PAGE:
One of the most important books I've ever read is Ultrametabolism by Mark Hyman. It's a faddish diet book that, like so many others, could be quickly read and easily forgotten, except that it was my first introduction to the idea of nutrient density in a meal. And, more importantly, to the idea that obesity is a disease of malnourishment, not over-nourishment as is commonly believed.

The idea that, by focusing on eating "low calorie" this and "fat free" that, I could actually be causing my weight problem was utterly mind-blowing. While I've come to disagree with some of the assertions of that book (i.e. that animal fats are bad and soy products are healthy), by focusing on getting the most bang for my nutritional buck in everything I eat (well, almost everything) I achieved some of the first true health that I experienced in my adult life.

Another thing he discusses in that book is how unhealthy white sugar is, in all of its forms. He calls it the White Menace, which I find mildly amusing. I wasn't amused, however, when the White Menace struck at our house this week. Generally, I try to be laid back about food, no rules about having to finish X in order to eat Y, no clean plate clubs or bribing with foods. I tend to think that my job as a parent is to provide my kids with healthy options at every turn, keep most of the junk out of my house so it isn't an option, and let my kids make their own choices.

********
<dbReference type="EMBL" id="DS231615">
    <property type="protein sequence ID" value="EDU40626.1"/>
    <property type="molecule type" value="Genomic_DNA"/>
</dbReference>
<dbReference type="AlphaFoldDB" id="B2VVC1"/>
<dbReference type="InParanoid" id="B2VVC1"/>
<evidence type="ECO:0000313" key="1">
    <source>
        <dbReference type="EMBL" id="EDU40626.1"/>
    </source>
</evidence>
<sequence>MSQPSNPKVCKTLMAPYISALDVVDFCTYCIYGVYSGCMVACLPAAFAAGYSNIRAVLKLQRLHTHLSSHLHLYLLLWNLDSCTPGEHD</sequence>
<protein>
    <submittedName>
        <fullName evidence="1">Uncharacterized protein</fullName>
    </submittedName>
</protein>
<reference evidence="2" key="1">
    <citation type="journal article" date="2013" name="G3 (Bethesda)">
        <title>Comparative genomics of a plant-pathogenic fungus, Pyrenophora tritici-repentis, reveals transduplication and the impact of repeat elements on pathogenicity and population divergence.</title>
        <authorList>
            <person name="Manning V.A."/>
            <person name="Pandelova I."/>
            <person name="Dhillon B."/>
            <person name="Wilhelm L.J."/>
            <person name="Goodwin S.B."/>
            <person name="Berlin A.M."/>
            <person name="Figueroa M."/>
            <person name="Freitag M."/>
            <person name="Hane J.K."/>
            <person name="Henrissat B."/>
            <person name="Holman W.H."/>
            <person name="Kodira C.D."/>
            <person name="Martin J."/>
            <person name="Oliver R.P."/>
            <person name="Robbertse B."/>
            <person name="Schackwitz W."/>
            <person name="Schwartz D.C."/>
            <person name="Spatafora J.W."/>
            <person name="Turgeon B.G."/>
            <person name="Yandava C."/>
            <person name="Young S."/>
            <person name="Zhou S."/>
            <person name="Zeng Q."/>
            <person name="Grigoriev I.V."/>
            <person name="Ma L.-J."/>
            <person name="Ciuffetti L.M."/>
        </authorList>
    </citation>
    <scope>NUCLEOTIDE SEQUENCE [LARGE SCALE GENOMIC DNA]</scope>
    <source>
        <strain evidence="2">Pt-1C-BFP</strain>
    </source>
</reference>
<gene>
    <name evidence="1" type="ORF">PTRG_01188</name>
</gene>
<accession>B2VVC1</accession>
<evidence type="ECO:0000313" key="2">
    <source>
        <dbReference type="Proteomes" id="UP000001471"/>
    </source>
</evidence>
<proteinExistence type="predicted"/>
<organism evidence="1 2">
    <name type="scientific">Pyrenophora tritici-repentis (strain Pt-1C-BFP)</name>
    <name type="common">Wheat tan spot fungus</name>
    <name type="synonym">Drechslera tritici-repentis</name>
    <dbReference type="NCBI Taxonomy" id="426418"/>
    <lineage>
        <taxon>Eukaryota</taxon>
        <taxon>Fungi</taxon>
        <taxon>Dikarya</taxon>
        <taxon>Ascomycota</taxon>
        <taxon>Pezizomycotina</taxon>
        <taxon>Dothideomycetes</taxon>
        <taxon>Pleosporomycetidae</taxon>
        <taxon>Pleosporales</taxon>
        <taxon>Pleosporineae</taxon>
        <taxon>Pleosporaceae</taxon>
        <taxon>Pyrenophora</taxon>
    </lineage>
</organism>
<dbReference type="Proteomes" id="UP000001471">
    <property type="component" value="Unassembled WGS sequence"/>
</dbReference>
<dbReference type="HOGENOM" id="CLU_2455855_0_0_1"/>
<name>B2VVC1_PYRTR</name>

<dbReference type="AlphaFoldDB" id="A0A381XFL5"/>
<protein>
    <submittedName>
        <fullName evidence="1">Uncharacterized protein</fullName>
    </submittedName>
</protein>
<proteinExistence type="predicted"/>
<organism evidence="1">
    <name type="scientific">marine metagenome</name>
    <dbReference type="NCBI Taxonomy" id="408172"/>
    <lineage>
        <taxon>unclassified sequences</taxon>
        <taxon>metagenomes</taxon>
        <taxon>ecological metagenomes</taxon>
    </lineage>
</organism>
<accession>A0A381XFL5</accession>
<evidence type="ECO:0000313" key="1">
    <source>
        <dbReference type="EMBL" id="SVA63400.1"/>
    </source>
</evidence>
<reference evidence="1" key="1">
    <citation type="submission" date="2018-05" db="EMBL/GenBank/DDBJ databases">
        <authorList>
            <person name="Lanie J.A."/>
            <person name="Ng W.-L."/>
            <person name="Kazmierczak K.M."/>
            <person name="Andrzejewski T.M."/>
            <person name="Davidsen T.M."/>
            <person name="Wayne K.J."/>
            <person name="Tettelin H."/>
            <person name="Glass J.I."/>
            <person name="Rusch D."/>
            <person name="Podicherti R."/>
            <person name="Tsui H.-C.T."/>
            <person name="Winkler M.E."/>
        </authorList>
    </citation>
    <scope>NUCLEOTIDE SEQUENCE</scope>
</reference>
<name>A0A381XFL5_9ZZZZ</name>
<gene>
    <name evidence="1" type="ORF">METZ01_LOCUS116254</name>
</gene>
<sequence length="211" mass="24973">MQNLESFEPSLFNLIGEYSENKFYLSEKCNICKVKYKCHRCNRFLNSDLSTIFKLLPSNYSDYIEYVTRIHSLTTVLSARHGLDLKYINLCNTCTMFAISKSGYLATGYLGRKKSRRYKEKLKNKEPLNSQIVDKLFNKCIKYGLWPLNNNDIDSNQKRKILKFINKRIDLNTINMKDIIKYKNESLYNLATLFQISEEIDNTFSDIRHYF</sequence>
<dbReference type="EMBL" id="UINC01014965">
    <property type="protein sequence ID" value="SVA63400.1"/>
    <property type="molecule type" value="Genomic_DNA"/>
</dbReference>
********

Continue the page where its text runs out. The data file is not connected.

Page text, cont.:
Unfortunately, this sometimes backfires. With the stress of starting school and the increased exposure to the world (and all the junk in it), Ally recently went through a dramatic healthy food refusal. We were going days at a time, week over week over week, where she was refusing to eat anything but junk. It's amazing how easily it sneaks into the house, too, and appalling really. Oh, a little chocolate rice milk as a treat from the store, leftover ice cream from a family party, Grandma brought suckers when she visited today . . . Every day she had stomach aches and painful bowel movements, but she just wouldn't eat anything healthy that I put in front of her.

So I cut her off. No refined sugar of any kind until further notice, treats being reserved for when she is eating healthily regularly again. For a day or two, it was a total fight, and she was mad, and why shouldn't she be? I'm depriving her of not only a treasured treat, but of her ability to choose what she eats as well. So I let her have her anger and stayed firm, and in two days, both of the kids were eating well: brothy soups, lots of vegetables, good fruits and beans, eggs for breakfast. And REALLY eating, not just picking at enough food to ward of the hunger pangs until the next good thing comes along. Sigh of relief.

Yesterday, we had to make cake for a family birthday party. Sugar, sugar, sugar, sugar, sugar. Both of them instantly became listless, lost their attention spans, and tantrummed and whined for the rest of the day. And this morning, neither of them touched breakfast. Back to square one! Even the baby, who gets very little sugar in his usual diet was affected. Amazing what a lick of frosting can do to a child. The White Menace, indeed.